PROTEINS AND AMINO ACIDS Dogs cannot survive without protein in their diets. Dietary protein contains 10 specific amino acids that dogs cannot make on their own. Known as essential amino acids, they provide the building blocks for many important biologically active compounds and proteins. In addition, they donate the carbon chains needed to make glucose for energy. High-quality proteins have a good balance of all of the essential amino acids. Studies show that dogs can tell when their food lacks a single amino acid and will avoid such a meal. Dogs are known to selectively choose foods that are high in protein. Whether this is simply a matter of taste or a complex response to their biological needs for all 10 essential amino acids is not known. However, dogs can survive on a vegetarian diet as long as it contains sufficient protein and is supplemented with vitamin D. FATS AND FATTYACIDS Dietary fats, mainly derived from animal fats and the seed oils of various plants, provide the most concentrated source of energy in the diet. They supply essential fatty acids that cannot be synthesized in the body and serve as carriers for important fat-soluble vitamins. Fatty acids play a role in cell structure and function. Food fats tend to enhance the taste and texture of the dog’s food as well. Essential fatty acids are necessary to keep your dog’s skin and coat healthy. Puppies fed ultralow-fat diets develop dry, coarse hair and skin lesions that become increasingly vulnerable to infections. Deficiencies in the so-called “omega-3” family of essential fatty acids may be associated with vision problems and impaired learning ability. Another family of essential fatty acids called “omega-6” has been shown to have important physiologic effects in the body.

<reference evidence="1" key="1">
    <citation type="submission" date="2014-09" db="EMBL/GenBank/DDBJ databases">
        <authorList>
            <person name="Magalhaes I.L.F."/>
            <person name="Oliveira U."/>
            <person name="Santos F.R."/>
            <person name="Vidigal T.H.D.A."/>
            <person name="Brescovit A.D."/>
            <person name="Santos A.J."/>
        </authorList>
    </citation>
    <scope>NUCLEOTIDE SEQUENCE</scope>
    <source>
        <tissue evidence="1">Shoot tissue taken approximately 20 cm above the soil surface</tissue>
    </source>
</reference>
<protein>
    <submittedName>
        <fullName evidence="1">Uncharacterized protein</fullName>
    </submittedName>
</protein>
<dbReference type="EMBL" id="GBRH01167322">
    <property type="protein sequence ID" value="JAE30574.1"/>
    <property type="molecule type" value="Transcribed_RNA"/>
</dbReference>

This information is based on recommendations from the 2006 release of Nutrient Requirements of Dogs and Cats. The report contains useful information for companion animal nutritionists, veterinarians, scientists in industry and academe, regulators, pet owners and anyone with an interest in the health and welfare of these important animals. To order the report, contact the National Academies Press, 500 Fifth Street NW, Washington, DC 20001; (800) 624-6242 or http://www.nap.edu.